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Bonners Ferry Facing Cutbacks In Head Start 3 Workers May Lose Jobs In Boundary County

Boundary County faces a big cutback in its Head Start program next fall.

That means less chance for success in life for low-income children, according to staffers and other fans of the federally funded program for preschoolers.

“No one wants to cut services,” said North Idaho College Head Start director Doug Fagerness. “We’re sad, frustrated.”

There was a glimmer of hope Monday when Fagerness heard there would be $36 million more in the national Head Start budget year that starts in July. But he doesn’t know if any extra money will find its way to the Idaho Panhandle.

NIC coordinates Head Start programs in the five North Idaho counties. Under instructions to prepare a budget with no more money but fewer expenses, officials proposed ending twice-weekly classroom instruction and cutting three jobs in Bonners Ferry next fall.

Boundary County, which charges a small fee to Head Start for use of a fairgrounds building, offered the space rent-free. But that wasn’t enough, said executive director Rolland Jurgens.

A Head Start committee of more than 40 people, including parents, made a recommendation to eliminate the program in Bonners Ferry, which serves the fewest people. Right now, there are 11 families with 17 children involved there.

But, Jurgens said, he insisted on keeping a Head Start presence in Boundary County.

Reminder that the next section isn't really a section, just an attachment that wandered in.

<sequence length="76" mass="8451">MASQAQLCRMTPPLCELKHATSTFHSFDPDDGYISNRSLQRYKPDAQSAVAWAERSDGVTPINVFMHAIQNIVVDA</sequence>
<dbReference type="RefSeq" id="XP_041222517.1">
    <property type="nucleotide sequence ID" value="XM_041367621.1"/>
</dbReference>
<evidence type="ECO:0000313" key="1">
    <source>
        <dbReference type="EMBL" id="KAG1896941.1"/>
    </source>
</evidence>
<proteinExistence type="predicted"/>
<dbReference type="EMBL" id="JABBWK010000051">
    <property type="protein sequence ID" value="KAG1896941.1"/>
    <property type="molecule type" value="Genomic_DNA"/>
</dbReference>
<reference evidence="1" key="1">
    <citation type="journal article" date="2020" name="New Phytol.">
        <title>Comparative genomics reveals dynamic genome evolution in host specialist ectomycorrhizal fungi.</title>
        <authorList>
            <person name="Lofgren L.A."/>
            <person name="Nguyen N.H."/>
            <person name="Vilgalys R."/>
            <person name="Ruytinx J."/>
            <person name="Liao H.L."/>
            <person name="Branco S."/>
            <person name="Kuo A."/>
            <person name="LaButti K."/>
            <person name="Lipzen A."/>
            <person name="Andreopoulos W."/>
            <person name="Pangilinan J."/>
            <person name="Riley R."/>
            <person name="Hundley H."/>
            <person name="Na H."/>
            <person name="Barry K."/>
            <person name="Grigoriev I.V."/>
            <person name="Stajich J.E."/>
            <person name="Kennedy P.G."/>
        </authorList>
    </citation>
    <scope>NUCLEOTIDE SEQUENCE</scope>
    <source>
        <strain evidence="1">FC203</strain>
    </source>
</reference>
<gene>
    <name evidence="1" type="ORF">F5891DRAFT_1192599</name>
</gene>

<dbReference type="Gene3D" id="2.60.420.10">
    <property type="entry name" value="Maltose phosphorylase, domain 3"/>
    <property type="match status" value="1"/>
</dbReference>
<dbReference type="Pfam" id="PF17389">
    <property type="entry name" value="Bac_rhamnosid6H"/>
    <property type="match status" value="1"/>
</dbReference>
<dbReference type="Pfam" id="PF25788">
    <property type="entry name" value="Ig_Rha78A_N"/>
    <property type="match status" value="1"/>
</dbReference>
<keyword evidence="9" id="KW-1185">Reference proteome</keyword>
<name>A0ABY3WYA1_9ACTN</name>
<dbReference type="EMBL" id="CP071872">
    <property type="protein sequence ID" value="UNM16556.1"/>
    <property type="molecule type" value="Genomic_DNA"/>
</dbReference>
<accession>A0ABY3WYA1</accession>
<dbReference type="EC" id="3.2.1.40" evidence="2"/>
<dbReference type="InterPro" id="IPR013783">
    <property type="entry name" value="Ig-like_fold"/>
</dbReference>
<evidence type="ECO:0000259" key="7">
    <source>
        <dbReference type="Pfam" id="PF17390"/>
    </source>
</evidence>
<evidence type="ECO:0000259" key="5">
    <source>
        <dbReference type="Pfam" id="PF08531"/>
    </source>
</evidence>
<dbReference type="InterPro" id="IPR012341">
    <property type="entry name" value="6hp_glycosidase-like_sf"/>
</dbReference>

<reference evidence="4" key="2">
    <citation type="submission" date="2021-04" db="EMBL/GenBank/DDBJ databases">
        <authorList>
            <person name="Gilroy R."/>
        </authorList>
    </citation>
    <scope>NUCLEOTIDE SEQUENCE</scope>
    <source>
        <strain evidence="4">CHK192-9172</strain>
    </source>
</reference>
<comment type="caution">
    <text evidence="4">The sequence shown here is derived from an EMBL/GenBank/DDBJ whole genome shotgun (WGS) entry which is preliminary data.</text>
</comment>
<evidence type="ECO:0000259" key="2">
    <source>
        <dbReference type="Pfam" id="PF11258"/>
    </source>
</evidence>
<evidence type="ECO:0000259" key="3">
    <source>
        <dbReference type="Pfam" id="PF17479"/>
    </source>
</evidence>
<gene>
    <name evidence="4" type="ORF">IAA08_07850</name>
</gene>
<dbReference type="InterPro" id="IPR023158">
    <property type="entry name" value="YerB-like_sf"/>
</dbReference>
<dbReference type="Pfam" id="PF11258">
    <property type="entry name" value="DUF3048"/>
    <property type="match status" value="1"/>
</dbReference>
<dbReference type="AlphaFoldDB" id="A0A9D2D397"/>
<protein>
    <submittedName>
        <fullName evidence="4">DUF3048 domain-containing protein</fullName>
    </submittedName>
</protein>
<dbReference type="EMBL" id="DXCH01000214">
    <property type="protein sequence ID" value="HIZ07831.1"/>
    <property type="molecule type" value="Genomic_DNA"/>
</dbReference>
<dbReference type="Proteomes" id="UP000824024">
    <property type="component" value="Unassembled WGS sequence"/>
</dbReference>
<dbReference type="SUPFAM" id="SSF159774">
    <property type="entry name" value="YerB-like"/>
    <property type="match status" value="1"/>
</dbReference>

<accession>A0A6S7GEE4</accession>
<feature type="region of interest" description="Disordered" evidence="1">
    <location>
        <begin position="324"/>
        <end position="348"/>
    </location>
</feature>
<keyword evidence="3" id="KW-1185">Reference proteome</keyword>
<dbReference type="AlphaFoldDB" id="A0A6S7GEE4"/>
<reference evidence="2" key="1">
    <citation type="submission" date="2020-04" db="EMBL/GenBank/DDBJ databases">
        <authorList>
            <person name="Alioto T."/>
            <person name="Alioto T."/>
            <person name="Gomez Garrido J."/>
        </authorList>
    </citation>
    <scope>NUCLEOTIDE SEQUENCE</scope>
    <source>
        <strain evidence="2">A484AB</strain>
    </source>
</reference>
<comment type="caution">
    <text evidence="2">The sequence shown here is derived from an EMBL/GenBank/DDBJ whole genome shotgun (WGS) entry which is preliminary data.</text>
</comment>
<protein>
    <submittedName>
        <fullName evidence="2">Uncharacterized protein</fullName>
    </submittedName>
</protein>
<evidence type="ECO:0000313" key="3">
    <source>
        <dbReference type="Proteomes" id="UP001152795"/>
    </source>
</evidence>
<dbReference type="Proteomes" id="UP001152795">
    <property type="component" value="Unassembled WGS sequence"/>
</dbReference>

Under the proposal, those losing their jobs would be a part-time bus driver, a part-time janitor/cook and a full-time family service coordinator.

The only remaining staff member would be family service coordinator Kathy Schnuerle. She would make a weekly visit to each home. Now, coordinators visit homes every other week.

Head Start families would get together only once or twice a month. Without regular classroom sessions, Schnuerle said, children won’t learn to function in a group, solve problems with others and follow a routine.

Parents are just beginning to hear about the proposal. One mother told Schnuerle that it was as a classroom volunteer that she had learned how to be a good parent.

“She said, ‘That’s what made me get it.”’

State Sen. Tim Tucker, D-Porthill, said he has heard from many Boundary County people worried about the cutbacks.

“A lot of people support Head Start; it cuts across partisan lines like few issues that I’m aware of,” he said. “There’s a gut feeling we’re not doing enough for the disadvantaged kids.”

Right now, he said, Bonners Ferry is serving 8 percent of the Head Start children in the Panhandle but is getting only 6 percent of the money.

In some communities, local school districts or other agencies work out partnerships with Head Start. Jurgens said he hopes such an arrangement can be worked out in Bonners Ferry.

Tucker said he believes the community already offers a lot of support.

Head Start in North Idaho always is underfunded, officials said. Only one in five eligible families can get into the program, and the Idaho Legislature has turned down repeated requests to contribute state funds.

“These are the people who can least protect themselves politically,” Tucker said.

“They’ve got enough trouble just surviving day to day. They need advocates.”

, DataTimes